Forensic science is a scientific discipline that functions within the parameters of the legal system. Its purpose is to provide guidance to those conducting criminal investigations and to supply to courts accurate information upon which they can rely in resolving criminal and civil disputes. To this extent it exists for, and also is regulated by, the law, both statutory and decisional.
Scientific analysis for forensic purposes can only lawfully take place on samples that have been properly procured. Forensic science evidence may be determined inadmissible on the basis of its provenance and, in particular, on the ground that it has been illegally or improperly obtained. If samples from the body of a suspect and a victim, be they intimate or nonintimate body samples, have been obtained by, for instance, an unlawful search or a false imprisonment of a suspect by law enforcement officers, evidence relating to the results of their scientific analysis may not be admissible. However good the scientific work, the law may prohibit the admission of the evidence by reason of the impropriety.
Scientific evidence intended to be laid against an accused person by the prosecution in criminal litigation must generally be disclosed to the accused or his or her legal representatives before trial. This is a basic requirement of fair process, so that the accused is in a position to counter it or to have a second test undertaken on the samples in order to evaluate the strength of the prosecution’s case. However, scientific techniques do not always permit such a process. Sometimes, of their nature, they destroy or damage the sample available for testing, thereby precluding or impairing the potential for replication of analysis. This also has ramifications for the admissibility of the results of the testing.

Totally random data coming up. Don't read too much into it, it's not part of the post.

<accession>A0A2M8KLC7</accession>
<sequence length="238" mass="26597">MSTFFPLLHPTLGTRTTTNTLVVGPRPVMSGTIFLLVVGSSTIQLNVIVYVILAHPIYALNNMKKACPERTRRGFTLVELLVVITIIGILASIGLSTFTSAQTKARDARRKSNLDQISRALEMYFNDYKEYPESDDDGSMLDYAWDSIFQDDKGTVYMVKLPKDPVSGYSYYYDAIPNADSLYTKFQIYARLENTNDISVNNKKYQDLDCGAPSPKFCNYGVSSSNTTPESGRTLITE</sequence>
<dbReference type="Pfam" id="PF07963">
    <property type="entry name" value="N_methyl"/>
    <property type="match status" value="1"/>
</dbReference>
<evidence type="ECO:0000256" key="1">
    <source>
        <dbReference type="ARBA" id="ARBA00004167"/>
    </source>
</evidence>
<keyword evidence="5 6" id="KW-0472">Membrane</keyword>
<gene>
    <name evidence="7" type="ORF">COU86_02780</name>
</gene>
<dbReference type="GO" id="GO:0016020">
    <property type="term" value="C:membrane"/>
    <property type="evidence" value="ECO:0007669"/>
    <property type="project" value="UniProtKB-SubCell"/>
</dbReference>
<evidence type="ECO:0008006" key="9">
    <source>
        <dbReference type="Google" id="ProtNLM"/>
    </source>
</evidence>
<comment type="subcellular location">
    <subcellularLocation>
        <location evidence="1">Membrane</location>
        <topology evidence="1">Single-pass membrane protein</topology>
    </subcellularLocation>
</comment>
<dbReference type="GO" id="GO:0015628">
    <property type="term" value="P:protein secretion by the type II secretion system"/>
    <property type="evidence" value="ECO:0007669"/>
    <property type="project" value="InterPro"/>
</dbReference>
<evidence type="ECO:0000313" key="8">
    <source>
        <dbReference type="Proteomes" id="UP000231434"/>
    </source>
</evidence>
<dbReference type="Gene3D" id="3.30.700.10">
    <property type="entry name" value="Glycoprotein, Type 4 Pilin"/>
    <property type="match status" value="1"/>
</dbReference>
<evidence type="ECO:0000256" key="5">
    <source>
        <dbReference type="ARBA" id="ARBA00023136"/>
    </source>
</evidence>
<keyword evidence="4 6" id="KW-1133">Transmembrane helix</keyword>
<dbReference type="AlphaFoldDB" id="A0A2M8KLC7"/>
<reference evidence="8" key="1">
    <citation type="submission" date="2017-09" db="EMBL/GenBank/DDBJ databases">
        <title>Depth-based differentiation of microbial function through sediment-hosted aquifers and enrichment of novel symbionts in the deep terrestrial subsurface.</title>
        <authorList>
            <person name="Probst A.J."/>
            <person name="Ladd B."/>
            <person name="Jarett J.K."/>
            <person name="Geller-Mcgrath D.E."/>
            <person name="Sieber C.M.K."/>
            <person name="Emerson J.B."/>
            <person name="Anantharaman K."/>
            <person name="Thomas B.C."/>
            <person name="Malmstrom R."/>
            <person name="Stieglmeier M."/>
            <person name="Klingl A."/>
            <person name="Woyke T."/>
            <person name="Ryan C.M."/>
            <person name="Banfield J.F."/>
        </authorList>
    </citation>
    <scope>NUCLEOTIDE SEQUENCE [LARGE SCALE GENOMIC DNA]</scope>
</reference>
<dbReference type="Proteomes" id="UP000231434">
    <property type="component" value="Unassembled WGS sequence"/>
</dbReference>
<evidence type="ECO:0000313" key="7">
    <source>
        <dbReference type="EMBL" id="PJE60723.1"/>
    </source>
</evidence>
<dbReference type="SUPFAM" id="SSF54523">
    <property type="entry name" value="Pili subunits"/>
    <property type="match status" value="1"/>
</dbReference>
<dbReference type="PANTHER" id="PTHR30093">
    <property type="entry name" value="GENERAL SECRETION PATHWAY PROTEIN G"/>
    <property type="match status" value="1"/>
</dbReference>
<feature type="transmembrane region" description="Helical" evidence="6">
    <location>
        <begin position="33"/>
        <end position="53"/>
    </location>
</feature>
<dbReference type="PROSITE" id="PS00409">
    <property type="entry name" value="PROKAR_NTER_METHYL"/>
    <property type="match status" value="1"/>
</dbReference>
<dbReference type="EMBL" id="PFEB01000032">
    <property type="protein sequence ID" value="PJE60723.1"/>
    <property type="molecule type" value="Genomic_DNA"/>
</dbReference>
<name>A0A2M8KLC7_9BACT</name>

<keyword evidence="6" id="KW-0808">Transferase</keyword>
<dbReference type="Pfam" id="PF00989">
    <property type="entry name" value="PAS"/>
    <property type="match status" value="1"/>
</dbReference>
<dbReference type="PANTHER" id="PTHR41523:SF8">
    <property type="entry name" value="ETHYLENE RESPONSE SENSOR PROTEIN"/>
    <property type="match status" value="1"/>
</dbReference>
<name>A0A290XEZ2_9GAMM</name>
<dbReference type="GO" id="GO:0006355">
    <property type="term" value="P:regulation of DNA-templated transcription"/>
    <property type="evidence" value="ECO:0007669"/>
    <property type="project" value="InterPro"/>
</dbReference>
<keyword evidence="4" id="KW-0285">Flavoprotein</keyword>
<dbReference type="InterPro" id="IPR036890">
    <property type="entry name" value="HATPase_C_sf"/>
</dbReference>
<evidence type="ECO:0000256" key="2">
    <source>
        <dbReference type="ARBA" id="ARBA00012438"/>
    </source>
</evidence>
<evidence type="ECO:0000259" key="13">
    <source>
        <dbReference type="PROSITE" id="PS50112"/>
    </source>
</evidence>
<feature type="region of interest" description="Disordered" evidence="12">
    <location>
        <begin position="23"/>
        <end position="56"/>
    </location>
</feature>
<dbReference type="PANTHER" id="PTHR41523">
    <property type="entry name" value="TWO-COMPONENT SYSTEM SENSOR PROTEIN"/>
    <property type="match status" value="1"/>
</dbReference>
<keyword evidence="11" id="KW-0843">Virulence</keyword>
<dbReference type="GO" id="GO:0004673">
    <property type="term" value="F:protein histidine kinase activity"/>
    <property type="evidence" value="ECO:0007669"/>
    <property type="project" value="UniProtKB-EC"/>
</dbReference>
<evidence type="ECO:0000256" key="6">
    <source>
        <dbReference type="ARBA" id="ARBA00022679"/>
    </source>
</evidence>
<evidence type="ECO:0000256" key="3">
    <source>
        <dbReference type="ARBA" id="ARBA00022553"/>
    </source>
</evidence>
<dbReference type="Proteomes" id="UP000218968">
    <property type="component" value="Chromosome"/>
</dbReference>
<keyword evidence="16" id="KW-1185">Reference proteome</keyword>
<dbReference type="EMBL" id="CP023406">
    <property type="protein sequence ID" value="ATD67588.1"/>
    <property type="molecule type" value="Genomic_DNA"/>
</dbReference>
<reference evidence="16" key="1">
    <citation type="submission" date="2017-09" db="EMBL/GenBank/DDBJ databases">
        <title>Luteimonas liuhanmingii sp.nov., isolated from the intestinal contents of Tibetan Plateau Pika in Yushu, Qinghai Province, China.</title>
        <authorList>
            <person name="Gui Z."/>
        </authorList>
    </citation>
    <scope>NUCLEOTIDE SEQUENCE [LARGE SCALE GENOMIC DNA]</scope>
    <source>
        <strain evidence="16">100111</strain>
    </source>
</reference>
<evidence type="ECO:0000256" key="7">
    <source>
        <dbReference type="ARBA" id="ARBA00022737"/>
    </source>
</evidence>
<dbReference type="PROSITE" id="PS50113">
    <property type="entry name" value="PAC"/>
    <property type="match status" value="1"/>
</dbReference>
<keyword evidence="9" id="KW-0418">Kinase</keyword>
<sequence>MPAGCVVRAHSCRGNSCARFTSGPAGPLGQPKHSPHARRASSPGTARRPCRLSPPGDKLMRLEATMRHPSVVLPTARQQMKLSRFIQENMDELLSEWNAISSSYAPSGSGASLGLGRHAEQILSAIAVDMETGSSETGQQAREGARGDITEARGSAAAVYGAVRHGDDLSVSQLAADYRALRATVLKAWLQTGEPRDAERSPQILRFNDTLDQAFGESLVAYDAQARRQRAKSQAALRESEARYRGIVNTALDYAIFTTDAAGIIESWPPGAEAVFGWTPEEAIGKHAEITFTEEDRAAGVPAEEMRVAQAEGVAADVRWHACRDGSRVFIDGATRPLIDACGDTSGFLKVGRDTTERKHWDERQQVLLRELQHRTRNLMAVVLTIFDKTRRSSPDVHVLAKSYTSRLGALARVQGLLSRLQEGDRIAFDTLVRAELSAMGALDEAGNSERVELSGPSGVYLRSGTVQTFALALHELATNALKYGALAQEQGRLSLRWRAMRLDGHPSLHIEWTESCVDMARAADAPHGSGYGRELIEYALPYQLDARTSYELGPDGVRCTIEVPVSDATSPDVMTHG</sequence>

Similarly, gaps in the chain of custody of exhibits later scientifically examined may lead to the inadmis-sibility of evidence of the results of the scientific tests because they so significantly impair the probative value of the evidence.
A number of variable factors bear upon the admissibility of the results of, and the utility of the fruits of, forensic science testing. Included among these are matters such as whether the scientist involved is sufficiently expert in the area; whether the area is one of expertise, be that determined by what is generally regarded within the area as accepted or by reference to the reliability of the theory or technique; whether the trier of fact needs or would benefit from the evidence; whether the evidence bears upon an ultimate question to be decided by the trier of fact; and whether the bases of the expert’s opinion have been properly proved. For those jurisdictions where such matters are not threshold matters for admissi-bility, each functions as a measure by which the probative value of the forensic science evidence can be evaluated.